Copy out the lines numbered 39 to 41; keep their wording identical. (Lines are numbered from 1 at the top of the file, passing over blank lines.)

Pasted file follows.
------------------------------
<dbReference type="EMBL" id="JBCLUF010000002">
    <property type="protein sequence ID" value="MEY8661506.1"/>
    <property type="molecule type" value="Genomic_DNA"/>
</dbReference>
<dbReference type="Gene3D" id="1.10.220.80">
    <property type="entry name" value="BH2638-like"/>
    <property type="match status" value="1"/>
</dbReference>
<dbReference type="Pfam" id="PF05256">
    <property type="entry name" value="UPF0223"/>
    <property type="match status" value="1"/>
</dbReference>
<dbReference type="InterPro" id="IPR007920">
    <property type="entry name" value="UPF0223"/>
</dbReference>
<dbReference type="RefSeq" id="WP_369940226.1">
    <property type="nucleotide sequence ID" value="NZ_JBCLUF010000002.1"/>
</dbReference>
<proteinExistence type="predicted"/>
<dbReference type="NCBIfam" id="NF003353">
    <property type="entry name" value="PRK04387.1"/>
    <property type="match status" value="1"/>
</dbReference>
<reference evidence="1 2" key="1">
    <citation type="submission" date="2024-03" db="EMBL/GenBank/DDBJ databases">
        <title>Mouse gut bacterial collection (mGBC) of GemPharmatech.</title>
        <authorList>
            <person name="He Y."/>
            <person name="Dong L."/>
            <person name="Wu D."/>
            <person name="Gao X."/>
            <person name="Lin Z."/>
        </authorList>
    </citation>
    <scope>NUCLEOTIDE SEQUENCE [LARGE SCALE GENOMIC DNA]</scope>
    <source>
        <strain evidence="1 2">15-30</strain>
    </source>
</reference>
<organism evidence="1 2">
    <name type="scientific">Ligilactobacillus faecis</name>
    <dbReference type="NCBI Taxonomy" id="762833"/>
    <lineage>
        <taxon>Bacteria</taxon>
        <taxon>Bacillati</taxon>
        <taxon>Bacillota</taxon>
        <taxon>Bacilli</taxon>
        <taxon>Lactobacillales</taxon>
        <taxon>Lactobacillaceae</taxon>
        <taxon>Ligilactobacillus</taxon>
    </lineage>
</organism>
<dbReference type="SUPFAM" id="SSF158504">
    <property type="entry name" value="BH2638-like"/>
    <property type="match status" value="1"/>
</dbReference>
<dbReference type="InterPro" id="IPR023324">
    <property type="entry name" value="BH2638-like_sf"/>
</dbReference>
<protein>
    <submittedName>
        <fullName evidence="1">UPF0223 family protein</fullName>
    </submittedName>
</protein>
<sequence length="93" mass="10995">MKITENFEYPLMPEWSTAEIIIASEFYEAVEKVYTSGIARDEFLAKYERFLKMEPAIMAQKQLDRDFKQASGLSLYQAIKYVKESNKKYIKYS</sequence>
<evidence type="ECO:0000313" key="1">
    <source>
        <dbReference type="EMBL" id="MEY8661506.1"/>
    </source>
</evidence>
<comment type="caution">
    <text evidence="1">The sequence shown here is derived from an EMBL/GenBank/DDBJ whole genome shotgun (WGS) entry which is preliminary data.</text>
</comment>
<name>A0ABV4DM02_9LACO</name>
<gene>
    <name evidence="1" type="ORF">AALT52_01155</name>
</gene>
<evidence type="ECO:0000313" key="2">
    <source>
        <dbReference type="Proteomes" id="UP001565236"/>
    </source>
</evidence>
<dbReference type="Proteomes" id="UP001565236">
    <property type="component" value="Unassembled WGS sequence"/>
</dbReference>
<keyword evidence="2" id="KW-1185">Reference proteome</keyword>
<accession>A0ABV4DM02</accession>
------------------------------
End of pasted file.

</reference>
<organism evidence="1 2">
    <name type="scientific">Ligilactobacillus faecis</name>